The original plan was to convert 110 aircraft of the remaining 125 (after the losses), but later on it was decided to be 96. The prototype F-4EJ Kai first flew on 17 July 1984, and it was delivered to the 306th squadron on the 24th of November 1989.
In order to strengthen the original RF-4E fleet which had been reduced in size due to aircraft being lost in accidents, JASDF decided to convert 17 F-4EJs to RF-4EJ configuration.These aircraft retained the nose for the M61A1 Vulcan cannon. While mounting no internal cameras or reconnaissance equipment in their nose, they were able to carry a centreline reconnaissance equipment pod. This feature makes them easily recognizable compare to the normal RF-4E.
These aircraft can carry three different types of sensor pods, depending on the mission requirements.These comprise of the TACER (an electronic reconnaissance pod with data-link),the TAC (pod with carrying KS-135A and KS-95B cameras, plus a D-500UR IR system) and the LOROP (with KS-146B camera). The first example which was converted to these standards was the 37-6406.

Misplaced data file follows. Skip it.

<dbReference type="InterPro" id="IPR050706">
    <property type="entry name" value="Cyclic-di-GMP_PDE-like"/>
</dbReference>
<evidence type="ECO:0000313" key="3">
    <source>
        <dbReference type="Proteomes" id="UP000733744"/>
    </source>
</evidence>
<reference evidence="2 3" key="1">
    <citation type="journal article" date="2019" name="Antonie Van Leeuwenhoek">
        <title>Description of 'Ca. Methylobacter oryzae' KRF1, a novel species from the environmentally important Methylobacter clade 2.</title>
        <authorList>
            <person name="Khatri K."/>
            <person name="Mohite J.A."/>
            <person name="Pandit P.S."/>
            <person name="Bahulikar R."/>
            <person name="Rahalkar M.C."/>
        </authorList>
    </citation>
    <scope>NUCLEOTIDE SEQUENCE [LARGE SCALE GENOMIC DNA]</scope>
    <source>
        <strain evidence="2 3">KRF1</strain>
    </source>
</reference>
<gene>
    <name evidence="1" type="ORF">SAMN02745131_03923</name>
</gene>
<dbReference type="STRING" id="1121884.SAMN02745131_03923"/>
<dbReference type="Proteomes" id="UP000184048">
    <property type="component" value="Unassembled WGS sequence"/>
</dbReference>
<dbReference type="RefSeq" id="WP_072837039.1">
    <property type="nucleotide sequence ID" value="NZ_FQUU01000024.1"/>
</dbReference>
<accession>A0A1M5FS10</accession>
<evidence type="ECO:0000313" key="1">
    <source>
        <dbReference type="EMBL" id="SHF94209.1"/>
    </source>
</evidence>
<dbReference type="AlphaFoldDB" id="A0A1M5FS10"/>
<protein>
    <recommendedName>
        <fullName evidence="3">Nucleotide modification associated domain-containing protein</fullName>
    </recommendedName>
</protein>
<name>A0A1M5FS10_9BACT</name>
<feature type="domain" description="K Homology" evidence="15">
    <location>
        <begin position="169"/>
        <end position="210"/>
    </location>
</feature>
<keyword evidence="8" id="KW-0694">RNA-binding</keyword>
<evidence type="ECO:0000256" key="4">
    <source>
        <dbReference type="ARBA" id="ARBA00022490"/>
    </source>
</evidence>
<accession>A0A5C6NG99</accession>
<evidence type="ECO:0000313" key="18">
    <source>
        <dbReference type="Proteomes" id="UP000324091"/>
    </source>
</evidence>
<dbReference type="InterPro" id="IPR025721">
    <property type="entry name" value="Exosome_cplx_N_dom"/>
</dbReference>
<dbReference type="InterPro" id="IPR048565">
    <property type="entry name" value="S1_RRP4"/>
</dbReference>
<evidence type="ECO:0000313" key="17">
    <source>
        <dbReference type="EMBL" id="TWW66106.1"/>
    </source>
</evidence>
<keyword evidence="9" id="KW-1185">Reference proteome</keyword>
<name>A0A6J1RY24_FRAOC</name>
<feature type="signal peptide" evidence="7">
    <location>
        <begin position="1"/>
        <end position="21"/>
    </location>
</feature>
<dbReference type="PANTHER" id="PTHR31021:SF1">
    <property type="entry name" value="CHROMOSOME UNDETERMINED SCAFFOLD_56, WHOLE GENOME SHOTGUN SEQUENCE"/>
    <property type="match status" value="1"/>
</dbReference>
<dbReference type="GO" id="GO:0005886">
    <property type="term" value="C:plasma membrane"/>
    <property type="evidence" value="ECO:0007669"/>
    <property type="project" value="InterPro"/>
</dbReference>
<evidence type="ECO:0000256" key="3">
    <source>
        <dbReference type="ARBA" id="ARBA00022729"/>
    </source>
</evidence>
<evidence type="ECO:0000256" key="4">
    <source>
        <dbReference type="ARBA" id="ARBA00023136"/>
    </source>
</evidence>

Nowadays there are only three Phantom squadrons left in the inventory of the JASDF and they are all gathered in Hyakuri AB, northeast of Tokyo. Two fighter squadrons, the 301st“Hikotai” and the 302nd “Hikotai”and one reconnaissance squadron,the 501st “Hikotai”.
Japan is introducing a fleet of 42 F-35As to replace the remaining Phantoms. Pilots’ training on this fifth-generation fighter is already taking place in Misawa Air Base in the north of Japan’s main island of Honshu as deliveries of Japan’s F-35s continue apace.
The 302nd squadron will withdraw its remaining Phantoms in March 2019, the 501st reconnaissance squadron will follow in 2020 and the last remaining 301st squadron will draw the final curtain most probably the same year. Although 301 and 302 squadrons are due to permanently move to Misawa following the transition to the F-35, it’s unclear for the 501st squadron if it will then transition to a new aircraft type.
Article by George Karavantos